Thiry, I.

    1996-09-18

    In large territories of the CIS, it becomes obvious from the factual consequences of the Chernobyl environmental contamination that no successful remediation actions can be achieved without considering realistic technical and economical issues. In these conditions, the Short Rotation Forestry concept for energy purposes is proposed as an alternative and integrated approach for the recovery of agricultural practices on waste farm land. This corrective option will be examined with respect to this ecological, economical, and social relevancy. Different aspects of the culture in contaminated areas and of energy production from biomass remain to be investigated, developed and validated in the light of radiation protection criteria. In particular, attention will be drawn on the opportunity of this new concept to be integrated in the development of the site remediation research activities at SCK.CEN.

  8. Mapping the Sea Floor of the Historic Area Remediation Site (HARS) Offshore of New York City

    Science.gov (United States)

    Butman, Bradford

    2002-01-01

    The area offshore of New York City has been used for the disposal of dredged material for over a century. The area has also been used for the disposal of other materials such as acid waste, industrial waste, municipal sewage sludge, cellar dirt, and wood. Between 1976 and 1995, the New York Bight Dredged Material Disposal Site, also known as the Mud Dump Site (MDS), received on average about 6 million cubic yards of dredged material annually. In September 1997 the MDS was closed as a disposal site, and it and the surrounding area were designated as the Historic Area Remediation Site (HARS). The sea floor of the HARS, approximately 9 square nautical miles in area, currently is being remediated by placing a minimum 1-m-thick cap of clean dredged material on top of the surficial sediments that are contaminated from previous disposal of dredged and other materials. The U.S. Geological Survey (USGS) is working cooperatively with the U.S. Army Corps of Engineers (USACE) to map the sea floor geology of the HARS and changes in the characteristics of the surficial sediments over time.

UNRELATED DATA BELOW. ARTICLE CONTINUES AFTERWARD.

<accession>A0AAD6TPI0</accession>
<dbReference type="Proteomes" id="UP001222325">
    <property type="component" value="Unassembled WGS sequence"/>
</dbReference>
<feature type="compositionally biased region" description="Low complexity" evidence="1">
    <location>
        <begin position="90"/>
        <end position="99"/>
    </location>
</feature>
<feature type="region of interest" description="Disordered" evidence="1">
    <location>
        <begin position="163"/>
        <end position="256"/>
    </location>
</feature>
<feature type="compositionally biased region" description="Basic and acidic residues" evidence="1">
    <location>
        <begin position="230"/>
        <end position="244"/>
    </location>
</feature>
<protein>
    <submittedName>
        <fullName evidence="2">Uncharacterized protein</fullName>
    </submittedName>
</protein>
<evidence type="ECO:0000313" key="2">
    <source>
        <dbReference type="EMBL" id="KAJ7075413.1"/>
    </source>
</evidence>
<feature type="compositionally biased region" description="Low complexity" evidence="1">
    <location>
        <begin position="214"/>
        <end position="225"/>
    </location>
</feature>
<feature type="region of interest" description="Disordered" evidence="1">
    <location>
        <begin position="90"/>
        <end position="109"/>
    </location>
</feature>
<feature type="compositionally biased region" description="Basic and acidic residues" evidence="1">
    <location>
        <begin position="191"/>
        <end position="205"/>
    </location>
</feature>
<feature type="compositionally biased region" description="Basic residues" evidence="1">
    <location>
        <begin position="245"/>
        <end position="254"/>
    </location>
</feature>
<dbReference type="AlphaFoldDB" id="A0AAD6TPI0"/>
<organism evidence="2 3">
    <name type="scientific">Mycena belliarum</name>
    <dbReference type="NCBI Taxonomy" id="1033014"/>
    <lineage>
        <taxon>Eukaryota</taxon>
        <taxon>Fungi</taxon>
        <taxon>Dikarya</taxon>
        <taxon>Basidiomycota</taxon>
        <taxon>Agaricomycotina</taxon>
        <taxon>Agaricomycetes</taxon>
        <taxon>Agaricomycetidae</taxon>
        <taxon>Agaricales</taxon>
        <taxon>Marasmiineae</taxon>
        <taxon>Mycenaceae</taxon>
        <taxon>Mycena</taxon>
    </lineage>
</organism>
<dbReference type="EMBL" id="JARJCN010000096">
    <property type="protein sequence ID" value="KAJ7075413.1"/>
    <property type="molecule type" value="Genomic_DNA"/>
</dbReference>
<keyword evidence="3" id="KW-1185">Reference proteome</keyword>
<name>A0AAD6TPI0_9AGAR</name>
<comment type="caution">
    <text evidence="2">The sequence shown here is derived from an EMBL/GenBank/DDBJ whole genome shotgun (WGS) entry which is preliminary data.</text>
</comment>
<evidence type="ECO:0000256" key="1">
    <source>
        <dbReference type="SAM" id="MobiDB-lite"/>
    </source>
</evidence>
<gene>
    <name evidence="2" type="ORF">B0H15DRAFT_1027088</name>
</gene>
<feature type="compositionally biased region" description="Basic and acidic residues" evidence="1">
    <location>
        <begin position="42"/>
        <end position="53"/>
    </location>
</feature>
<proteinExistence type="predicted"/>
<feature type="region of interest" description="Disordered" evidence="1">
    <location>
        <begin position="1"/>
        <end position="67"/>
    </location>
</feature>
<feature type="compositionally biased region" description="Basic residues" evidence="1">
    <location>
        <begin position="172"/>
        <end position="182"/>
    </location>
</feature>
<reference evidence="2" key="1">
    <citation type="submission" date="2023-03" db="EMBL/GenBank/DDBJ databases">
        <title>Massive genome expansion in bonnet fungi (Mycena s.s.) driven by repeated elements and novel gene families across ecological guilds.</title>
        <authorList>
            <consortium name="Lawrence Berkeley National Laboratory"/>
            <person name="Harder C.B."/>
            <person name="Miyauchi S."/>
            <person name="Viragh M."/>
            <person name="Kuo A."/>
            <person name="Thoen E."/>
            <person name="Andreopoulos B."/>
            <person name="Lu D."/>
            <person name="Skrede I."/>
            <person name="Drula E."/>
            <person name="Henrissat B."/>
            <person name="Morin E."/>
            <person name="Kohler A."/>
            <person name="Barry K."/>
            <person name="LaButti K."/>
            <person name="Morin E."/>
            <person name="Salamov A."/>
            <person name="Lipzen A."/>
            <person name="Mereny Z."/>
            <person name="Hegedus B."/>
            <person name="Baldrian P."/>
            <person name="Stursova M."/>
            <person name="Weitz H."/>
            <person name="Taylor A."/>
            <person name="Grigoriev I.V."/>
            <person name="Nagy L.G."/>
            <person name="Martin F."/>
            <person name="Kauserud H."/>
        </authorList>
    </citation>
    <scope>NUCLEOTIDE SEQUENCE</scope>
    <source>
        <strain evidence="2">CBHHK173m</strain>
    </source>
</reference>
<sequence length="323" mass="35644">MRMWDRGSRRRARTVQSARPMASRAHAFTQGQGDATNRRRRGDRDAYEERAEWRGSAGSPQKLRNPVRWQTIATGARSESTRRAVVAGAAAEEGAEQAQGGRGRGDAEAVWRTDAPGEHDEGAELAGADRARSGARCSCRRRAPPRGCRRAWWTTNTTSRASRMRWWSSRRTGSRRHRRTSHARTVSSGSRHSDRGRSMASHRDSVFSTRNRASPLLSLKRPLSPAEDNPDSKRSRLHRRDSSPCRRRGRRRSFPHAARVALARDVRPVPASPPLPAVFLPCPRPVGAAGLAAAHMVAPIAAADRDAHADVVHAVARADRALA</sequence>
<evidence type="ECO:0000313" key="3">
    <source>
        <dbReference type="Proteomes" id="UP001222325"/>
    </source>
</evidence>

9. A scrutiny of heterogeneity at the TCE Source Area BioREmediation (SABRE) test site

    Science.gov (United States)

    Rivett, M.; Wealthall, G. P.; Mcmillan, L. A.; Zeeb, P.

    2015-12-01

    A scrutiny of heterogeneity at the UK's Source Area BioREmediation (SABRE) test site is presented to better understand how spatial heterogeneity in subsurface properties and process occurrence may constrain performance of enhanced in-situ bioremediation (EISB). The industrial site contained a 25 to 45 year old trichloroethene (TCE) dense non-aqueous phase liquid (DNAPL) that was exceptionally well monitored via a network of multilevel samplers and high resolution core sampling. Moreover, monitoring was conducted within a 3-sided sheet-pile cell that allowed a controlled streamtube of flow to be drawn through the source zone by an extraction well. We primarily focus on the longitudinal transect of monitoring along the length of the cell that provides a 200 groundwater point sample slice along the streamtube of flow through the DNAPL source zone. TCE dechlorination is shown to be significant throughout the cell domain, but spatially heterogeneous in occurrence and progress of dechlorination to lesser chlorinated ethenes - it is this heterogeneity in dechlorination that we primarily scrutinise. We illustrate the diagnostic use of the relative occurrence of TCE parent and daughter compounds to confirm: dechlorination in close proximity to DNAPL and enhanced during the bioremediation; persistent layers of DNAPL into which gradients of dechlorination products are evident; fast flowpaths through the source zone where dechlorination is less evident; and, the importance of underpinning flow regime understanding on EISB performance. Still, even with such spatial detail, there remains uncertainty over the dataset interpretation. These includes poor closure of mass balance along the cell length for the multilevel sampler based monitoring and points to needs to still understand lateral flows (even in the constrained cell), even greater spatial resolution of point monitoring and potentially, not easily proven, ethene degradation loss.

  10. Stillwater National Wildlife Refuge Including Stillwater Wildlife Management Area

    Data.gov (United States)

    US Fish and Wildlife Service, Department of the Interior — The Stillwater National Wildlife Refuge (Stillwater NWR) and Stillwater Wildlife Management Area (Stillwater WMA) are located in western Nevada within Churchill...

  11. Stillwater National Wildlife Refuge Including Stillwater Wildlife Management Area